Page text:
Camping in Kurdistan
“I, the Lord, have called you in righteousness;
I will take hold
of your hand.
I will keep you and make you
to be a covenant
for the people
and a light to the
The rain fell quite gently. Amidst the dust storm that had hung about for days, one would have thought it would have cleansed the air and washed some of the dirt away that had been blown as a fine covering over everything. Instead, the damp earth began to give off a stale odour and the brown dust became dark and splattered on the once white surfaces of the tents.
I had never been in a Refugee Camp before, and upon entering the huge ‘tent-town’ I instantly realised that the images I had watched on news screens did not relay the real story. And it wasn’t that the conditions were so basic, even though they were. No, the real story was that for around the 20,000 people in this camp, this was it. No options to return home. No options to find work and income. No options to end this 2 year long ‘camping-trip’. And this was just one Yezidi camp in the Kurdistan region of Northern Iraq. Within a few hours’ drive of each other there are at least another four.
|Shariya Refugee Camp|
And yet…I still saw hope! I had the honour of accompanying Springs of Hope to this region, an organisation from Jerusalem, as they worked to launch ‘The Hope Factory’, the’ Dare to Dream’ event and a third initiative titled ‘Freed to Focus’. We spent days in Kurdish Government offices, jumping through bureaucratic hoops and drinking copious amounts of chai (dark Ceylon tea with lots of sugar!) getting the permissions needed, but everywhere we went, the Director of Springs, a rather slight Israeli Jewish lady, had an amazing impact as she participated in God’s prophetic mandate through Isaiah to ‘be a light to the nations’. It was not without much prayer, but doors opened, connections were made, chai was drunk, handshakes were given and permissions were signed!
|Between the tents|
Thousands of Yezidi people were displaced in the summer of 2014 when Da’esh (ISIS) attacked their northern Iraq towns and villages, slaughtering many of the men and capturing the women and children to be sold on their slave markets, or for the young boys, to be sent to their radicalisation training camps behind Da’esh lines. The story hit our news headlines as a humanitarian crisis erupted when thousands of Yezidis were trapped on top of Mt Sinjar as they fled and found themselves surrounded. Pictures of children and older people dying from thirst flashed across our news screens and aerial aid was sent in from various nations, alongside military assistance given to get everyone off the mountain and into safer areas of the country. Over 3,500 Yezidi women and children are still held captive deep in Da’esh territory. Two years later and our headlines have moved on. Two years later and the Yezidi people, with nowhere to go, have not.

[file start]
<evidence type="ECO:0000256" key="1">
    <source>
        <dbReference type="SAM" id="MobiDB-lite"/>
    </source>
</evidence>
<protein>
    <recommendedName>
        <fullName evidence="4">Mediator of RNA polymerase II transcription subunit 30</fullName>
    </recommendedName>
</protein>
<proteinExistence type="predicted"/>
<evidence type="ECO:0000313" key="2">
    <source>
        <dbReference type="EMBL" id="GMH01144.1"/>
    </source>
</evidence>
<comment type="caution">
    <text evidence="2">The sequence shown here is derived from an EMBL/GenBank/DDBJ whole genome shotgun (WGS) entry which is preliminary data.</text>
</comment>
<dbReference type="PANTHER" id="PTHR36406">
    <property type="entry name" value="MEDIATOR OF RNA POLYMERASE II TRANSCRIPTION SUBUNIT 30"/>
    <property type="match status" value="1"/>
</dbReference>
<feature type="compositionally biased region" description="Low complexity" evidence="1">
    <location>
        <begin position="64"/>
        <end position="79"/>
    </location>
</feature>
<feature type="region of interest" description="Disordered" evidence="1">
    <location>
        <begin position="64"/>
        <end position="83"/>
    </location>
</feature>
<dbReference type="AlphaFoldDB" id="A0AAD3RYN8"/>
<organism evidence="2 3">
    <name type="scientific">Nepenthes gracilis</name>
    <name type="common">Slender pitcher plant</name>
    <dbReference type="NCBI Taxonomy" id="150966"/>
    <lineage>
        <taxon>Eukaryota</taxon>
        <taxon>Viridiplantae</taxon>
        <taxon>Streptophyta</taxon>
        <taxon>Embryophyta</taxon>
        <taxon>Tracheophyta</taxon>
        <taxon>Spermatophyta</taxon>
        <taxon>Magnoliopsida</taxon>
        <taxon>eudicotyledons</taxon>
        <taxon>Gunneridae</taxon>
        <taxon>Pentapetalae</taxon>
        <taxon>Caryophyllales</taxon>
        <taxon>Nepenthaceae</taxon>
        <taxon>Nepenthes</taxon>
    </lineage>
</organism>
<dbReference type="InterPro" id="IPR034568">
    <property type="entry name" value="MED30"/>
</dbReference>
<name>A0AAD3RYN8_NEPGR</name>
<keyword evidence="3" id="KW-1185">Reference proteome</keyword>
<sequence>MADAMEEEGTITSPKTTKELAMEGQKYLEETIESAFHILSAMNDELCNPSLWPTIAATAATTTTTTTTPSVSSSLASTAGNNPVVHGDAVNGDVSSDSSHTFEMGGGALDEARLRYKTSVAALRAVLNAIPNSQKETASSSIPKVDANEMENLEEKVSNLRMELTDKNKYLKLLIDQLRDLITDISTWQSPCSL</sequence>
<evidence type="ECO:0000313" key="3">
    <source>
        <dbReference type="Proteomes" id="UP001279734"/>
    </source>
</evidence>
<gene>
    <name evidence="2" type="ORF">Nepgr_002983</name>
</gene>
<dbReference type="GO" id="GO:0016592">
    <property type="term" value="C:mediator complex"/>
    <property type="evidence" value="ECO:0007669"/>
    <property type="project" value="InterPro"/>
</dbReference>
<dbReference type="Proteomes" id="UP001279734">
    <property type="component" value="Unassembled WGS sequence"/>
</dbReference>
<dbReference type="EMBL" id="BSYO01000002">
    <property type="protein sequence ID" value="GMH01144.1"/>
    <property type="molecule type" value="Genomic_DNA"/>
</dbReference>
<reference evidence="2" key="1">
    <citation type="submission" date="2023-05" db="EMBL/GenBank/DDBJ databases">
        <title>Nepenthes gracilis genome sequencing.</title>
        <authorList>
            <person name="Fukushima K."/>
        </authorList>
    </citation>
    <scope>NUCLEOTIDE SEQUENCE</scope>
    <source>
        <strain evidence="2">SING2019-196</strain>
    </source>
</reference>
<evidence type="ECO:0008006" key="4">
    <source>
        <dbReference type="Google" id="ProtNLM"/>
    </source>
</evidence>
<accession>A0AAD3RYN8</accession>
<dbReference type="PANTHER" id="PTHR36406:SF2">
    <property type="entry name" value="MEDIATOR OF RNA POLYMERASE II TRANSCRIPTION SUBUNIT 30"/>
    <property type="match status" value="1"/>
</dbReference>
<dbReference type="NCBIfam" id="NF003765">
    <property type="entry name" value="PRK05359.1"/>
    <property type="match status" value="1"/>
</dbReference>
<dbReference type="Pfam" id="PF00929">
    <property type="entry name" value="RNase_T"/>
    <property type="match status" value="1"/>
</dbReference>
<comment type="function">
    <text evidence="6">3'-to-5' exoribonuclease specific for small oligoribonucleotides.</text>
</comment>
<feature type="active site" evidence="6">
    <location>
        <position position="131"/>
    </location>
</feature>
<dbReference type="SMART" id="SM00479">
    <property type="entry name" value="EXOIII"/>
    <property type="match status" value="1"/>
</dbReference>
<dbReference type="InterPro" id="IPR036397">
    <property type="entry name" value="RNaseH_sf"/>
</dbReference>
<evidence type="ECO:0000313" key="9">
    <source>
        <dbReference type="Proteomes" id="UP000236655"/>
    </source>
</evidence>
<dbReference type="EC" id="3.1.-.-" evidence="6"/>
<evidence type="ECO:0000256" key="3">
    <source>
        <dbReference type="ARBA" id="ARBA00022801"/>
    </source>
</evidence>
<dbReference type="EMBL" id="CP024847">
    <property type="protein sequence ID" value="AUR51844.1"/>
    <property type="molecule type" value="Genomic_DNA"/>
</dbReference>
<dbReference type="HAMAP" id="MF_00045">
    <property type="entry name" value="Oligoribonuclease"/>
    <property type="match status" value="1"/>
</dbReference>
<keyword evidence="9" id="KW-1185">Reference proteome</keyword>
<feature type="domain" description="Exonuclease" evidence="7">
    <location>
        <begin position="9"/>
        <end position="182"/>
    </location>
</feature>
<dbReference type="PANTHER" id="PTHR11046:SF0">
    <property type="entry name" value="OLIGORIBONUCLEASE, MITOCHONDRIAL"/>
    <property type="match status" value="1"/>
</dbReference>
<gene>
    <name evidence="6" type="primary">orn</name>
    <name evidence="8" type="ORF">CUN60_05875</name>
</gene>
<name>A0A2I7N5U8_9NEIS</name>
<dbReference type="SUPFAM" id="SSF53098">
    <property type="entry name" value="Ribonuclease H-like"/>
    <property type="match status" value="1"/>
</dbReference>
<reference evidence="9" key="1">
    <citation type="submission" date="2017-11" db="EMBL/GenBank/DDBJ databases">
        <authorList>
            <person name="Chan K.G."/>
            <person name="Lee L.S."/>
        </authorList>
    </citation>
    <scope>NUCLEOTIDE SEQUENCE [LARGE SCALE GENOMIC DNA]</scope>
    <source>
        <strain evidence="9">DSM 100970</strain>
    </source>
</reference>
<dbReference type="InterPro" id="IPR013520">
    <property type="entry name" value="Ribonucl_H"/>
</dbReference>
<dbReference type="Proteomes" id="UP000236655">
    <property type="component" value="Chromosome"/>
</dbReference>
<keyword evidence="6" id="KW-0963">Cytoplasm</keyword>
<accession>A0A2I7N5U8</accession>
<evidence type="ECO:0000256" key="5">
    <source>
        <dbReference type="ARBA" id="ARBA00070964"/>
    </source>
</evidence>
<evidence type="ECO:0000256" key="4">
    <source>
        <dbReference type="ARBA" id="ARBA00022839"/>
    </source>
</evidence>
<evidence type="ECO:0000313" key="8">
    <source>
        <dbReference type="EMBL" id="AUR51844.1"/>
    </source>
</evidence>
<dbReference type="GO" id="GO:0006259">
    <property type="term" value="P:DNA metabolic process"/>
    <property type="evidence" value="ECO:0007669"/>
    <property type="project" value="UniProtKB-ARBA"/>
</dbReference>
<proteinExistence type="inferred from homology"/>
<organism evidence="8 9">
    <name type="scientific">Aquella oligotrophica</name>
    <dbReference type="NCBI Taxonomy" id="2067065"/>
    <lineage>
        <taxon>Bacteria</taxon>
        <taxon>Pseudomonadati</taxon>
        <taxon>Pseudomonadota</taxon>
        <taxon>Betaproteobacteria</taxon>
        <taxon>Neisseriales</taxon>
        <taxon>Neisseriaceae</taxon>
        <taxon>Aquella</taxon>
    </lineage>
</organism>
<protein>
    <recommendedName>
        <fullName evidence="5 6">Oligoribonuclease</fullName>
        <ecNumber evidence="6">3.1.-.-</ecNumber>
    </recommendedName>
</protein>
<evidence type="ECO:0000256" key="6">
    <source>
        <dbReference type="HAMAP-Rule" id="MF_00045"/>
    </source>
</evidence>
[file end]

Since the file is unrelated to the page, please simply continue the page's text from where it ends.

|Toilets and Showers|
Enter ‘Springs of Hope’, with a vision to see this people group empowered and restored. Through The Hope Factory, Yezidi women from the camp will be taught how to sew and create their traditional garments. Already special white dresses have been made and presented to 50 of the older women and more sewing machines and fabric has been purchased. The aim is to also create other saleable items like bags for example, that can be sold online and create an income and opportunity for industry for the refugees.
|Chai - black and sweet!|
Dare to Dream was a special event where culturally sensitive, designer dresses from Hollywood were gifted to over a dozen of the teenage girls and young women that had since been rescued or escaped out from under Da’esh. Their harrowing stories of torture, abuse, and slavery were not outwardly evident as we received their hospitality sitting on the floor of a UN tent drinking chai, but the traumas run deep. Dare to Dream was an opportunity to help begin the restoration of dignity and honour as a woman, and kilos of donated make-up from around the world was gifted to many of the ladies living at the camp.
|Donations of make-up poured in - thank you!|
The third initiative being launched at this time was Freed to Focus. For the young boys that experienced the inhumane indoctrination of Da’esh, there is also much wounding and much recovery needed. F2F is an opportunity for them to experience and learn the trade of media, photography and film with experienced and award winning media personnel willing to come from various countries around the world, and teach these young minds new skills and talents that will see them ‘freed to focus’ on hope and life and the possibility of a future!
by Karen Gower, Director YPMP
|Beautiful children - the hopeful next generation!|